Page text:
Acts 10:9About noon the following day as they were on their journey and approaching the city, Peter went up on the roof to pray. 10He became hungry and wanted something to eat, and while the meal was being prepared, he fell into a trance. 11He saw heaven opened and something like a large sheet being let down to earth by its four corners. 12It contained all kinds of four-footed animals, as well as reptiles and birds. 13Then a voice told him, “Get up, Peter. Kill and eat.”

14“Surely not, Lord!” Peter replied. “I have never eaten anything impure or unclean.”

15The voice spoke to him a second time, “Do not call anything impure that God has made clean.”

16This happened three times, and immediately 17While Peter was wondering about the meaning of the vision, the men sent by Cornelius found out where Simon’s house was and stopped at the gate. 18They called out, asking if Simon who was known as Peter was staying there.

19While Peter was still thinking about the vision, the Spirit said to him, “Simon, three a men are looking for you. 20So get up and go downstairs. Do not hesitate to go with them, for I have sent them.”

What's the difference between a trance and a vision? Are they the same?

2 Answers 2


Both words occur together in Acts 11:5:

I was in the city of Joppa praying, and in a trance I saw a vision (ESV)

While I was praying in the city of Joppa, I had a vision (GNB)

I was in the town of Joppa and was praying when I fell sound asleep and had a vision (CEV)

Many people today have experienced this (myself included). The vision is what you see like a movie you watch with closed eyes. The ekstasis (ἔκστασις) is a state of mind like a meditation where you focus on the vision and you seem to be unaware of what else is going on around you. It is like daydreaming. It often happens during prayer or worship as we see in Acts.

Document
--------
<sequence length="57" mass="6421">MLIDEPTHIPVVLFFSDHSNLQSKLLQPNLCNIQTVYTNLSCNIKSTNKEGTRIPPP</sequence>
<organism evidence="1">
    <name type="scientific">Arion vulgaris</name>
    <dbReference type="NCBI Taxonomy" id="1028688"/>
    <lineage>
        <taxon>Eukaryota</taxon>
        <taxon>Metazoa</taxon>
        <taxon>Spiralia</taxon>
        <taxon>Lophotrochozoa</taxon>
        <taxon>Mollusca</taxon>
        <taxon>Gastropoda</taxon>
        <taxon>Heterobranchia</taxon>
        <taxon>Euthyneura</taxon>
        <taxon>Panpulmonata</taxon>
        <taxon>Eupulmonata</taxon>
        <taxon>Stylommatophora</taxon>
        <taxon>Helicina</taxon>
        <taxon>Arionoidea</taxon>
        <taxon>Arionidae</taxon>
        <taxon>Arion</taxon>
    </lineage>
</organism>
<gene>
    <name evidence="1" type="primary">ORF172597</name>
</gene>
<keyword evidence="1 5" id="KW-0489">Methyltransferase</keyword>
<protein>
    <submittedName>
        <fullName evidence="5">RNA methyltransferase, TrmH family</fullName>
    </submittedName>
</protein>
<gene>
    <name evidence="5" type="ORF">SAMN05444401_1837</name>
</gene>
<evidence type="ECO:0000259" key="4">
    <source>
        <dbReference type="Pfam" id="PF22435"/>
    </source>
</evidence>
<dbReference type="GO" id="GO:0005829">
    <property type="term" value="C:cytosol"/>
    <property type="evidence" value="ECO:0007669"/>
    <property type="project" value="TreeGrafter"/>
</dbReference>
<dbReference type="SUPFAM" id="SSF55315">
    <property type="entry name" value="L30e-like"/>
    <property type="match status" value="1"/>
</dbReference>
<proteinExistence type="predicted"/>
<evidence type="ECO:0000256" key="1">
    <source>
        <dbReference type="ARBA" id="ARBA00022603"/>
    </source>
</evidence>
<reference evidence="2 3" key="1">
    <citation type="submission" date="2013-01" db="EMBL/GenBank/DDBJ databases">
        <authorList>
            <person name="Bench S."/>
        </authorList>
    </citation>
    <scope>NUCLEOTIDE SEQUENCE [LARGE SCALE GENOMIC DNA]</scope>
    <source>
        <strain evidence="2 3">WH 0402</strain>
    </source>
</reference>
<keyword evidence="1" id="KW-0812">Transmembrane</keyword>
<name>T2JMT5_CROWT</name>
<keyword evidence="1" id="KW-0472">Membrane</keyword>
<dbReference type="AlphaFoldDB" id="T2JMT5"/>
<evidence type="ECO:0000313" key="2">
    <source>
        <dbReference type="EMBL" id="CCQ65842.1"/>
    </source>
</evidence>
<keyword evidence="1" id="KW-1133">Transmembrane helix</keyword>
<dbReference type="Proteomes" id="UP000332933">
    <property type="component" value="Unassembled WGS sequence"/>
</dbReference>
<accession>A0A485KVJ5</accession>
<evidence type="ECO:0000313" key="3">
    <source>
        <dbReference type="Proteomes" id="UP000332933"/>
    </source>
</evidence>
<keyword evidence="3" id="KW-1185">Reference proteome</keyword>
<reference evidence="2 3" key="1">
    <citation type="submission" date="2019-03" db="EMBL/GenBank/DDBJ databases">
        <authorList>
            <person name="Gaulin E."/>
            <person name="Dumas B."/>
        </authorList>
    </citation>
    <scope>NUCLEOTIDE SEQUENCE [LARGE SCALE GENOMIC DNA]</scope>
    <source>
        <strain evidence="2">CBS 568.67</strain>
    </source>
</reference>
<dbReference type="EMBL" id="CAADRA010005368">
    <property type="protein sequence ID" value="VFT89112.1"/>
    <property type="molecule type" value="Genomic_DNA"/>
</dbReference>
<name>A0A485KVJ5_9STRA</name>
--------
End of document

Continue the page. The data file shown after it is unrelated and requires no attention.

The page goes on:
The English word "trance" may give associations that are potentially misleading. It does not mean you do strange things and jump around in a frenzy. It is much more like a state of meditation.

It does not mean that you are asleep, so CEV got it wrong here. GNB could not find a good English word to use, so they dropped it in 11:5. In 10:10 they said while the food was being prepared, he had a vision. In 22:17 likewise: while I was praying in the Temple, I had a vision This is a more accurate translation, because it communicates the meaning better than literal versions like ESV. Webster does give an example where trance seems to work okay: He was staring out the window in a trance.

In our own translation into Danish, we did like GNB in 10:10 and 11:5 and used our word for vision (syn). In 22:17 I used a more descriptive translation which I can give here in English: One day, when I was praying in the Temple, I was suddenly like in a different world.


The Greek word ἔκστασις (ekstasis) occurs seven times in Mark 5:42, 16:8, Luke 5:26, Acts 3:10, 10:10, 22:17. It basically means, "a displacement (of the mind), i.e. bewilderment, ecstasy" (NAS). More precisely, according to BDAG #2, the word means:

a state of being in which consciousness is wholly or partially suspended, frequently associated with divine action, trance, ecstasy

The Greek word ὅραμα (horama) occurs 12 times in Matt 17:9, Acts 7:31, 9:10, 12, 10:3, 17, 19, 11:5, 12:9, 16:9, 10, 18:9. The primary meaning is what is seen, hence the English translation, "vision".

The difference between these two words which both refer to the same thing in the passage of Acts 10, is this:

  • ekstatsis is the state of mind (hence the English "ecstatsy") - being thrown out of one's normal mind (literally)
  • horama is the content of the message as it it is seen.

This, the two words are entirely compatible. God induce Peter into the state of mind (ecstasy or a trance) in order to deliver a message via a vision.

Your Answer

By clicking “Post Your Answer”, you agree to our terms of service and acknowledge you have read our privacy policy.